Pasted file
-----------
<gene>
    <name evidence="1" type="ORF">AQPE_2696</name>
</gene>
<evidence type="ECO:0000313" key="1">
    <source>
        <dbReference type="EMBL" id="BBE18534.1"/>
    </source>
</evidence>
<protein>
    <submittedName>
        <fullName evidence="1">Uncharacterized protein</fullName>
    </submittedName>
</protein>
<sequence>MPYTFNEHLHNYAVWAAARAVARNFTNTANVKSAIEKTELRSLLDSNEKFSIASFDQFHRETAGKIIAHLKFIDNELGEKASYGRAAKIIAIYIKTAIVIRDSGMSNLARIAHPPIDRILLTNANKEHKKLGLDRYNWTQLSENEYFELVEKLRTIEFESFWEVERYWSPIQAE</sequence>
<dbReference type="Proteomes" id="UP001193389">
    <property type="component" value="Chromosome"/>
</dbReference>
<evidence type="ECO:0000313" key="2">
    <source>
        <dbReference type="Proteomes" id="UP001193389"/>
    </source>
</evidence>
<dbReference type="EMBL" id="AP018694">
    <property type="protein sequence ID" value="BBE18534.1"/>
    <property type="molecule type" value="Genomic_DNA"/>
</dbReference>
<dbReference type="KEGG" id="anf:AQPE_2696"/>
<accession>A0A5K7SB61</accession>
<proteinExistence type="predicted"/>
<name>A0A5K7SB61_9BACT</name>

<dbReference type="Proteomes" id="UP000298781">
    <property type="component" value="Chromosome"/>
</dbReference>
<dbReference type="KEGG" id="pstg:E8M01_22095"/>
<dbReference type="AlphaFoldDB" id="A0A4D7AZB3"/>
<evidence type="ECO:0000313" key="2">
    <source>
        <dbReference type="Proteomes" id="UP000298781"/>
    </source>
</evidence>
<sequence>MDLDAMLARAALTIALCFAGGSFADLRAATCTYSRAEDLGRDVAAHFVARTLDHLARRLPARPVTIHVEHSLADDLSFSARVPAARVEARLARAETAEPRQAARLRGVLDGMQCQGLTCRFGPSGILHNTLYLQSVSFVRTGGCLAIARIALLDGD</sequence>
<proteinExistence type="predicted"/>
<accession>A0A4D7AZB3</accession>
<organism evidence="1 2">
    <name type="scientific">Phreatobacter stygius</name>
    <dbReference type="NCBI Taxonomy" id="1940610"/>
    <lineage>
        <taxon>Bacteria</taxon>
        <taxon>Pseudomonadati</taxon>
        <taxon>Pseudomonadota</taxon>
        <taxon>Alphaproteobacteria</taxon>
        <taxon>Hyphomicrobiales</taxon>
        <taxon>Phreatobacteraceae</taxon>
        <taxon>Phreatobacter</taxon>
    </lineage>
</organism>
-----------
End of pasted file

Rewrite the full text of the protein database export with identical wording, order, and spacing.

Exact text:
<gene>
    <name evidence="1" type="ORF">AQPE_2696</name>
</gene>
<evidence type="ECO:0000313" key="1">
    <source>
        <dbReference type="EMBL" id="BBE18534.1"/>
    </source>
</evidence>
<protein>
    <submittedName>
        <fullName evidence="1">Uncharacterized protein</fullName>
    </submittedName>
</protein>
<sequence>MPYTFNEHLHNYAVWAAARAVARNFTNTANVKSAIEKTELRSLLDSNEKFSIASFDQFHRETAGKIIAHLKFIDNELGEKASYGRAAKIIAIYIKTAIVIRDSGMSNLARIAHPPIDRILLTNANKEHKKLGLDRYNWTQLSENEYFELVEKLRTIEFESFWEVERYWSPIQAE</sequence>
<dbReference type="Proteomes" id="UP001193389">
    <property type="component" value="Chromosome"/>
</dbReference>
<evidence type="ECO:0000313" key="2">
    <source>
        <dbReference type="Proteomes" id="UP001193389"/>
    </source>
</evidence>
<dbReference type="EMBL" id="AP018694">
    <property type="protein sequence ID" value="BBE18534.1"/>
    <property type="molecule type" value="Genomic_DNA"/>
</dbReference>
<dbReference type="KEGG" id="anf:AQPE_2696"/>
<accession>A0A5K7SB61</accession>
<proteinExistence type="predicted"/>
<name>A0A5K7SB61_9BACT</name>

<dbReference type="Proteomes" id="UP000298781">
    <property type="component" value="Chromosome"/>
</dbReference>
<dbReference type="KEGG" id="pstg:E8M01_22095"/>
<dbReference type="AlphaFoldDB" id="A0A4D7AZB3"/>
<evidence type="ECO:0000313" key="2">
    <source>
        <dbReference type="Proteomes" id="UP000298781"/>
    </source>
</evidence>
<sequence>MDLDAMLARAALTIALCFAGGSFADLRAATCTYSRAEDLGRDVAAHFVARTLDHLARRLPARPVTIHVEHSLADDLSFSARVPAARVEARLARAETAEPRQAARLRGVLDGMQCQGLTCRFGPSGILHNTLYLQSVSFVRTGGCLAIARIALLDGD</sequence>
<proteinExistence type="predicted"/>
<accession>A0A4D7AZB3</accession>
<organism evidence="1 2">
    <name type="scientific">Phreatobacter stygius</name>
    <dbReference type="NCBI Taxonomy" id="1940610"/>
    <lineage>
        <taxon>Bacteria</taxon>
        <taxon>Pseudomonadati</taxon>
        <taxon>Pseudomonadota</taxon>
        <taxon>Alphaproteobacteria</taxon>
        <taxon>Hyphomicrobiales</taxon>
        <taxon>Phreatobacteraceae</taxon>
        <taxon>Phreatobacter</taxon>
    </lineage>
</organism>